Dan Caplinger: My pick this month is Wynn Resorts (WYNN -0.90%), even after its earnings-related jump earlier in February. Predictably, the Macau market has continued to weigh on Wynn, and the casino giant's fourth-quarter earnings still saw revenue fall 27% and pull down pretax operating income by a third. But Wynn hasn't lost any market share as a result of Macau's woes, and CEO Steve Wynn said that 2016 began on a very strong note for the company.
Wynn has also benefited from its exposure to Las Vegas, which has regained some of its lost reputation for generating profits recently. Operating earnings jumped nearly 15% at the casino company's Las Vegas facilities. Moreover, Wynn has high hopes for its planned Boston resort property, which the CEO believes is on track to open within the next three years or so.
Nevertheless, all the attention remains on Macau, where Wynn expects to open its Wynn Palace at mid-year. If things go well with the reopen and the Asian economy doesn't fall off a cliff, then Wynn Resorts is well positioned to continue rebounding from its huge share-price losses over the past year.
Todd Campbell: Investors who are willing to take on a bit of risk ought to consider picking up shares of Opko Health (OPK -0.53%) this month. Why? Because the Food and Drug Administration is scheduled to decide whether to approve the company's Rayaldee next month. No one knows what the FDA will do when it issues its decision on March 29, but with Opko Health's shares trading 21% lower than they were in December and 52% lower than they were last July, this could be a good time to gamble on a thumbs-up. If the FDA gives a go-ahead, Rayaldee, a vitamin D prohormone that may be more effective and safer to use in chronic kidney disease patients than current approaches, will compete in a market worth as much as $12 billion annually. Personally, I think Rayaldee and other growth opportunities stemming from Opko Health's deal-making track record may make for a profit-friendly recipe, especially given that Opko Health's billionaire CEO Philip Frost is about as aligned with investors as you can get. Since December, Frost has acquired more than 47 million shares in Opko Health, giving him a truly massive 182 million share stake in the company.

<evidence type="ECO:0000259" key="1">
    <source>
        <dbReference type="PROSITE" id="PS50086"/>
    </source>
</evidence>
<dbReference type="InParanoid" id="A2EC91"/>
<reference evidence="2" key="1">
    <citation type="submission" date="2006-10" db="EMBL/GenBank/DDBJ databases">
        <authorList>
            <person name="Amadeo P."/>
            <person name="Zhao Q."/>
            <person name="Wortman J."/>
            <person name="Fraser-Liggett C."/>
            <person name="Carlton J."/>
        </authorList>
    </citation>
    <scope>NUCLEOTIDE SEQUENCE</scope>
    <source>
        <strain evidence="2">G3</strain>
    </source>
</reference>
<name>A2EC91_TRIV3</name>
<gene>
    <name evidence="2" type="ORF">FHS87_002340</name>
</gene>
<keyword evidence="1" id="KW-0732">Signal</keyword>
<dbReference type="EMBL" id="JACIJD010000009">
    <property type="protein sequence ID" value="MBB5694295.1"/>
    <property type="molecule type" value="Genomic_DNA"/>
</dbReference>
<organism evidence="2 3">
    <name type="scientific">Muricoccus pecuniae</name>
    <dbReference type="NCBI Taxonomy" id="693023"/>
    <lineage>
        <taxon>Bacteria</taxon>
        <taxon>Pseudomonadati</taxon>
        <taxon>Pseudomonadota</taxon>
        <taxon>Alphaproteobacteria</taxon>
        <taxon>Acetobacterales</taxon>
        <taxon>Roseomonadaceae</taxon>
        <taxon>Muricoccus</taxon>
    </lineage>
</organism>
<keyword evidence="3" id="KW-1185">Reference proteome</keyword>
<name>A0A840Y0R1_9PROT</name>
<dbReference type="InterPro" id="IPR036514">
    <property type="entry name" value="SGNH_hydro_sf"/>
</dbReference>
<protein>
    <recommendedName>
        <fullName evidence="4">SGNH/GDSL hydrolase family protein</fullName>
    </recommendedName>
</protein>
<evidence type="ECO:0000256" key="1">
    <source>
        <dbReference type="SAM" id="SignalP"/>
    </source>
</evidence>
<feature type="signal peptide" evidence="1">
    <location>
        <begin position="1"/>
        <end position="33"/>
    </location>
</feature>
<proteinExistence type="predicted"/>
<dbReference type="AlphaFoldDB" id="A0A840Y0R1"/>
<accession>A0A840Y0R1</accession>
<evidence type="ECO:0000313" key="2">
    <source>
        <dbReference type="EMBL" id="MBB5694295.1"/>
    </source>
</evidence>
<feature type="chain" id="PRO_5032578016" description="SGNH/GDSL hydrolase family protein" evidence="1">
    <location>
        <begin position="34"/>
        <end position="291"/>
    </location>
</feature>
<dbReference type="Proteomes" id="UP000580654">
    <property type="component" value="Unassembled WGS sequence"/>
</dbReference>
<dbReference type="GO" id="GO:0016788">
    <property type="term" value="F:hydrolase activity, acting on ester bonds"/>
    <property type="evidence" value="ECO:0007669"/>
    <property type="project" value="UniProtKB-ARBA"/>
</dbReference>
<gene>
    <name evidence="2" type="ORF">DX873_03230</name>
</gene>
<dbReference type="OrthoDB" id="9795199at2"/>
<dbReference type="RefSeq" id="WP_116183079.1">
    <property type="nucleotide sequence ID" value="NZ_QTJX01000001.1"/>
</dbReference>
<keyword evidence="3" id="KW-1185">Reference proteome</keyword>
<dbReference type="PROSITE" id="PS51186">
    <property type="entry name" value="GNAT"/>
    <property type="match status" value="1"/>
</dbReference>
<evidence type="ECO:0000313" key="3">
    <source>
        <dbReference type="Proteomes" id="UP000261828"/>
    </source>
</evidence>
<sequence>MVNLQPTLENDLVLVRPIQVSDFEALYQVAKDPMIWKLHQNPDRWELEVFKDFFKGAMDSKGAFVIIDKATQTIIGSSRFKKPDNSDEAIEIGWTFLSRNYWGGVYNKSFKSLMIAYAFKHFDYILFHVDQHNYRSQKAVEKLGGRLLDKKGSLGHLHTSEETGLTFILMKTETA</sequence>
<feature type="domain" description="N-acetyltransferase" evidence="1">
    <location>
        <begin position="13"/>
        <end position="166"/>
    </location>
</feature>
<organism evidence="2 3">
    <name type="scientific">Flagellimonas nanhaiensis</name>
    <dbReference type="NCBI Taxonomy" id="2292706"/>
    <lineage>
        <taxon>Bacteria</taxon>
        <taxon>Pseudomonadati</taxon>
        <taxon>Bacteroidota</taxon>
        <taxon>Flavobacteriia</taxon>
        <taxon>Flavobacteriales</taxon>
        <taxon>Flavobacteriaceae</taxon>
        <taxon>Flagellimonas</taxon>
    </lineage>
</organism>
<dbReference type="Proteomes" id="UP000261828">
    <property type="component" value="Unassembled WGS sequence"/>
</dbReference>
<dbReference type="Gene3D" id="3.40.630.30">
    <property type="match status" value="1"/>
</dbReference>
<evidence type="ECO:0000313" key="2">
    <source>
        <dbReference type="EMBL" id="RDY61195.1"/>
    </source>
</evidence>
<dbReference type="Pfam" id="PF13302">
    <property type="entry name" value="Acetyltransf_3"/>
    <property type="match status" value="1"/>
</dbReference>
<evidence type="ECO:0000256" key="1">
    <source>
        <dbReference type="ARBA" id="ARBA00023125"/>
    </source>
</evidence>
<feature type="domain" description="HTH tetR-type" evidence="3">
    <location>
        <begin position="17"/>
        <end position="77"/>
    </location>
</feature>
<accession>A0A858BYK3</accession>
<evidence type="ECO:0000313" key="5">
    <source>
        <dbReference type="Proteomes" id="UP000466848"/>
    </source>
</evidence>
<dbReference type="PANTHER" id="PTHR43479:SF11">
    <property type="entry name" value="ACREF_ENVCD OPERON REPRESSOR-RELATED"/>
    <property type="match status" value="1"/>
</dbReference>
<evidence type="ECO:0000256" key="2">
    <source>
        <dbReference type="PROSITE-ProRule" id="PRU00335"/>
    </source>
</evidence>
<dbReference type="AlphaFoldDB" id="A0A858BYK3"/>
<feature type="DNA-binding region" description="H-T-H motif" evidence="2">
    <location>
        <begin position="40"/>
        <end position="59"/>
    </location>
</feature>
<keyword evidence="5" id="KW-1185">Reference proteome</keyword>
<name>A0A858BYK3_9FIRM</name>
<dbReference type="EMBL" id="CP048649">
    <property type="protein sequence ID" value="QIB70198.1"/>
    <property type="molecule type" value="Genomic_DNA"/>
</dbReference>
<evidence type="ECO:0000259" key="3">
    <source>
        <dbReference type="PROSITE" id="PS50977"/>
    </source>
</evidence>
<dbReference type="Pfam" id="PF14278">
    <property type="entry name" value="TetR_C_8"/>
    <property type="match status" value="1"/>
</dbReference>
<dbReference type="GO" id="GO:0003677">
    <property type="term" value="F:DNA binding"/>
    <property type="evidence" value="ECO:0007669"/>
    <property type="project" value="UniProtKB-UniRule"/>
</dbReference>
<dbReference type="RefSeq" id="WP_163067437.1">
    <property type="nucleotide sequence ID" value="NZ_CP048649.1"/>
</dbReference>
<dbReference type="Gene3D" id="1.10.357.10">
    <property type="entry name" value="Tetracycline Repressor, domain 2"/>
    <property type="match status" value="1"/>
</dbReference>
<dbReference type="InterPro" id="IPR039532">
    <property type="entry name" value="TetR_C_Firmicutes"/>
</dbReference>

Matt DiLallo: Kinder Morgan's (KMI -4.56%) stock, which is down about 60%, has been hammered over the past year. That beating has caught the eye of a number of well-known investors, with the likes of David Tepper, George Soros, and Warren Buffett all buying big stakes over the past few months. There's a reason these successful investors are being drawn to the company: Not only do they see it as being on sale, but they see it for what it is -- a very good company that's only getting better.
Kinder Morgan's foundation is built upon a boatload of primarily fee-based assets that generate consistent cash flow in good times and in bad. In fact, despite a significant drop in oil and gas prices, cash flow increased from $4.6 billion in 2014 to $4.7 billion last year and is expected to remain flat in 2016. That cash flow stability makes for one rock-solid foundation.
However, if there's one concern about the company, it's the fact that Kinder Morgan has a heavy reliance on debt to fund growth, which led to an elevated leverage ratio, with debt as high as 5.8 times EBITDA last year. That elevated ratio prompted concerns that the company's credit rating was at risk of being downgraded below investment grade, which would then make it harder for it to borrow at attractive rates. To address those leverage concerns before they got out of hand, the company chose to reduce its dividend and redirect that cash flow to fund growth and de-lever its balance sheet a bit. Because of this Kinder Morgan expects its debt-to-EBITDA ratio to fall to 5.5 times in 2016, with the potential to further improve in the future.
The bottom line is Kinder Morgan generates stable cash flow, has an improving credit profile, and yet is selling for a significant discount. That's what caught the attention of a number of successful investors and what makes it a top stock to buy this month.